Like other cable channels that have undergone a 180-degree shift in programming from their early days, Bravo has transformed itself from a premium cable channel dedicated to classic films and performing arts to a basic cable channel that airs a slate of reality series.
Bravo launched in 1980 as a premium, commercial-free service. The channel's early programming included independent and foreign films, along with documentaries and broadcast of theatrical and musical performances. In the 1980s, Bravo became a basic cable channel, and by the end of the 90s, the channel was advertiser supported.
In 2003, Bravo followed the trend set by most other niche cable channels and underwent a format change, shifting from its arts-oriented programming to a schedule dominated by mainstream popular reality series. Early successes included the fashion makeover series "Queer Eye for the Straight Guy" and cooking competition show "Top Chef." In 2006, "The Real Housewives of Orange County," a reality series that attempted to create an unscripted version of popular prime-time soap operas, debuted, and by 2014, the franchise had spawned a half dozen spin offs, as well as several international versions.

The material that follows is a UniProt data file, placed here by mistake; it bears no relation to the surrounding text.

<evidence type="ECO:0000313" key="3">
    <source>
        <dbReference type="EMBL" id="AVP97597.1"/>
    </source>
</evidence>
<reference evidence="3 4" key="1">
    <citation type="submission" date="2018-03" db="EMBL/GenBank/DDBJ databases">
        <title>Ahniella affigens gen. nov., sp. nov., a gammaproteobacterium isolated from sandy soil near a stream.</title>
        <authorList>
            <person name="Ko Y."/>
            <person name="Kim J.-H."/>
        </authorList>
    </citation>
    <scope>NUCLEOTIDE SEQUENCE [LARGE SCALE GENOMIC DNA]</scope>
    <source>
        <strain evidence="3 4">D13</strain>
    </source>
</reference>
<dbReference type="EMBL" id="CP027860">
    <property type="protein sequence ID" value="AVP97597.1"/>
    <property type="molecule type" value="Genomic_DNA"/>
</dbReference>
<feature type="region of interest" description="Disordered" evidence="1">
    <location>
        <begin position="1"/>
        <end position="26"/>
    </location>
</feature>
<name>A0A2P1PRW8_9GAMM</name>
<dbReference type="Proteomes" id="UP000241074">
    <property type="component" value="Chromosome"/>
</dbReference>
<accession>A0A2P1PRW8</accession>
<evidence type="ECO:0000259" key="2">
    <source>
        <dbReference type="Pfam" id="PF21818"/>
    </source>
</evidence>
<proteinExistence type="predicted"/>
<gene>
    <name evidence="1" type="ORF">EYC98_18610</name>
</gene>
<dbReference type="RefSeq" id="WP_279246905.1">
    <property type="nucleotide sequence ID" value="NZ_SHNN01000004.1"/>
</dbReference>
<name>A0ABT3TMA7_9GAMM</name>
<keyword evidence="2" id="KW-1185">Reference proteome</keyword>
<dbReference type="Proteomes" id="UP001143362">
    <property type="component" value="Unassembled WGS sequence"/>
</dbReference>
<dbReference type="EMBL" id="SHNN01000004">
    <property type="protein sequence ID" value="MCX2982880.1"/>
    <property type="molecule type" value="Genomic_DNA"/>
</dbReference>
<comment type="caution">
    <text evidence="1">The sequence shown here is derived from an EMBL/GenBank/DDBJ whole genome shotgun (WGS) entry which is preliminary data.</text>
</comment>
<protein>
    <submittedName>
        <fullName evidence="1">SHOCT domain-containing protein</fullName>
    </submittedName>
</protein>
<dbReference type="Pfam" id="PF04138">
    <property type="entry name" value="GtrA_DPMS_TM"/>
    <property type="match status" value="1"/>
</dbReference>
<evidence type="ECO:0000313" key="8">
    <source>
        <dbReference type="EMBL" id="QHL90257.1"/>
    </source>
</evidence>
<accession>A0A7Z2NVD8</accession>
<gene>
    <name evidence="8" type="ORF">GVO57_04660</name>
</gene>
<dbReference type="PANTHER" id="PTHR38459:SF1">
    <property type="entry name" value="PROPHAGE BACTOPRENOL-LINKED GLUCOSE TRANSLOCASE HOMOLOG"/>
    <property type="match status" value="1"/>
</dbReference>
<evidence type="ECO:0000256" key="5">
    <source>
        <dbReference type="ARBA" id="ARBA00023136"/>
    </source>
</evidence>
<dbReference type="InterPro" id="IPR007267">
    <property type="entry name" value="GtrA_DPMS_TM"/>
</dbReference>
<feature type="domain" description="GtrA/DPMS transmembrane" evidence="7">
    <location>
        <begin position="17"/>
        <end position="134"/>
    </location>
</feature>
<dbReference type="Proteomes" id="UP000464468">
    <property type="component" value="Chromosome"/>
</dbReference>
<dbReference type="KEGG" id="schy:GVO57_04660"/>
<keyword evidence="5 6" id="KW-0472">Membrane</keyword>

In 2004, 2006 and 2012, parent company NBCUniversal used Bravo as venue to air some of its coverage of the Olympic games.